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The Black Stone Idol

#1   PeteWaldo 

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Posted 25 January 2012 - 01:38 PM

"It was in Petra that Muhammad directed the destruction of all
the idols except one, the Black Stone. This stone remained in the Ka’ba in Petra
until it was later taken by the followers of Ibn al-Zubayr deep into Arabia to the
village of Mecca for safe keeping from the Umayyad armies. And today it is to this
stone that Muslims face, rather than to their holy city and the qibla that Muhammad
gave them.
I see no other way of interpreting the facts I discovered, be they archeological,
historical, or literary. But these are my personal conclusions. I am open to learning
more, and discovering what really took place in ancient Arabia."

Why do you suppose it was that, unlike Abraham who smashed his father's idols, Muhammad smashed all of the Quraish pagan's idols except one?

Does it really matter what direction Muhammad's followers face when they prostrate themselves toward a black stone idol, as much as the fact that they do prostrate themselves toward a black stone idol, that Arabian pagans even venerated before Muhammad? That Muhammad himself venerated, both as a pagan, and later after he started his religion.

#2   Dan Gibson 

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Posted 23 February 2012 - 10:48 PM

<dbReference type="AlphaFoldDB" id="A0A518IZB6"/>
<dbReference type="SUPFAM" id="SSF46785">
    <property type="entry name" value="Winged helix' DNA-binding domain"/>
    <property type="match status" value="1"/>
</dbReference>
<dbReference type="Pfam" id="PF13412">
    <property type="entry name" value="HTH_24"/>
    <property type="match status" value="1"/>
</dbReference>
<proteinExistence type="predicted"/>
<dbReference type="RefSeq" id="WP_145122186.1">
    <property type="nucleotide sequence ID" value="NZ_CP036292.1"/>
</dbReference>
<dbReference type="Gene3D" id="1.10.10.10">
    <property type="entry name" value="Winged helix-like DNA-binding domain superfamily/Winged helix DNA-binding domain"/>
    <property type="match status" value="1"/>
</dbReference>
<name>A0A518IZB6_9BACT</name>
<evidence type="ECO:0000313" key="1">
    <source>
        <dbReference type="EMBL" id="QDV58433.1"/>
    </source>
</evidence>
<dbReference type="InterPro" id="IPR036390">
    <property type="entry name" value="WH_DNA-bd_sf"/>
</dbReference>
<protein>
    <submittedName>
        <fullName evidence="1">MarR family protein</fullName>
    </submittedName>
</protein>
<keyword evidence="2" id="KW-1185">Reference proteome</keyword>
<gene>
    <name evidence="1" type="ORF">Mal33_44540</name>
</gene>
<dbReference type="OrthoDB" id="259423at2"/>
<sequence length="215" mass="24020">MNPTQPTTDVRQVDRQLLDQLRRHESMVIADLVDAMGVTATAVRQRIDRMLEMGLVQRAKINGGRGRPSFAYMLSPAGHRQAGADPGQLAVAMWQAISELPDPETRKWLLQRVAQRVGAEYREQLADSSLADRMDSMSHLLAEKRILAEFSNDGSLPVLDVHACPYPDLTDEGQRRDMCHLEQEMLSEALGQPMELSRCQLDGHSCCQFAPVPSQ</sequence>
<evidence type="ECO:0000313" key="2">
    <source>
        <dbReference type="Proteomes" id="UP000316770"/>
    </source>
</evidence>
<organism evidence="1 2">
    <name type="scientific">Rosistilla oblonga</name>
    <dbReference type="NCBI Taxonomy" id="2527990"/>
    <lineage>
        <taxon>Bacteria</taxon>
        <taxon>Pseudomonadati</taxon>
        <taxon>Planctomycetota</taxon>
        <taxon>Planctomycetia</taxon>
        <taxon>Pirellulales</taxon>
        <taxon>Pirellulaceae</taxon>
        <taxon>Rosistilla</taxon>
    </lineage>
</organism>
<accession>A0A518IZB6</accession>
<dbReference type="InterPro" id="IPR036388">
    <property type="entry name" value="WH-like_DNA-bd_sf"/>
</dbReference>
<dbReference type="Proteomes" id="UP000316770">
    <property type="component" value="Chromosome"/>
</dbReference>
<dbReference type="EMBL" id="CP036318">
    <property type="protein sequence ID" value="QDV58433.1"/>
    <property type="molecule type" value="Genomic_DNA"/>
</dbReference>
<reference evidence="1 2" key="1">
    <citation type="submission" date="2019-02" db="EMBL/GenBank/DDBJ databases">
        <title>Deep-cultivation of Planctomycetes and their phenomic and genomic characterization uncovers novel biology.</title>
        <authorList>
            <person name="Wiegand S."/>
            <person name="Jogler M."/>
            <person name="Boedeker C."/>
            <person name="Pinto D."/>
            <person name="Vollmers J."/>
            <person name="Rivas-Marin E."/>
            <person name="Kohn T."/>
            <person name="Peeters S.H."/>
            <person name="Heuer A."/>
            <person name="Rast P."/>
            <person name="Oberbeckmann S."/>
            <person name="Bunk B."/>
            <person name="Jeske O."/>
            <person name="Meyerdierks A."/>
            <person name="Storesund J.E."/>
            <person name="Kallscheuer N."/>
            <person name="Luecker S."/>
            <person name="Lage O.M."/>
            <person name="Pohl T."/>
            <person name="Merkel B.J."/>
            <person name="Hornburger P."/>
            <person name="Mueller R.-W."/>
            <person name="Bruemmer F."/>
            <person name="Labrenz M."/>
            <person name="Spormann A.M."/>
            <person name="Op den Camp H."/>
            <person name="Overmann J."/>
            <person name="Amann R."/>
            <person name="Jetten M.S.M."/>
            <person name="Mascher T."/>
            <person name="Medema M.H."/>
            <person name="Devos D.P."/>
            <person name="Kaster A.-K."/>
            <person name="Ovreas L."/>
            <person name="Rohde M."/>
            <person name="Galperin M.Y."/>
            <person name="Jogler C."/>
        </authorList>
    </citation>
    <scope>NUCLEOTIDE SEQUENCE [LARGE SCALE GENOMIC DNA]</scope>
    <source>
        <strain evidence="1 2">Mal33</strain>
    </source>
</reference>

"Why do you suppose it was that, unlike Abraham who smashed his father's idols, Muhammad smashed all of the Quraish pagan's idols except one?"

The answer is in Islamic history. Check Sirat Rasul Allah 122-126 and Al Tabari Volume VI pg 58...

The clans then gathered stones to rebuild the Ka'bah. Each clan gathered them separately and built separately, and when the building reached the place where the Black Stone was to be put they began to dispute about it, since every clan wished to life the Stone to its place to the exclusion of the other clans. They started to split up into factions, to form alliances, and to make agreements among themselves in preparation for battle. The Banu 'Abd al'Dar brought a bowl full of blood and made a compact with the Banu 'Adi bin Ka'b to support one another to the death.... ... Abu Umayyah bin al'Mughirah who at that time was the oldest member of the Quraysh said "Men of Quraysh, make the first man who comes in at the door of this mosque the arbiter of your differences, so that he may judge on the matter." The first man to come in was the Messenger of God and when they saw him they said "This is the trustworthyone (al'amin) with whom we are satisfied. This is Muhammad." He came up to them and they told him about the matter, and he said "Bring me a cloak." They brought him one, and he took the Black Stone and placed it on it with his own hands. Then he said "Let each clan take one side of the cloak, and then lift it up all together." They did so, and when they had brought it to its place he put it in position with his own hands. They then built on top of it. Before the revelation first came to him, Quraysh used to call the Messenger of God "the trustworthy one." (Tabari 6:1138-1139)

It was after this that Muhammad spent time in the cave and had his first vision. In fact, being chosen to put the stone in place, was the beginning of his realization that he was chosen of God in some special way.

This story is taught in every Islamic school to Islamic youth. It is a common to them as David and Goliath is to kids in Sunday School. The problem with many western people commenting on Islam is that they don't know their Islamic history and they don’t know what Islam teaches, so what is plain to every Muslim is not understood by outsiders.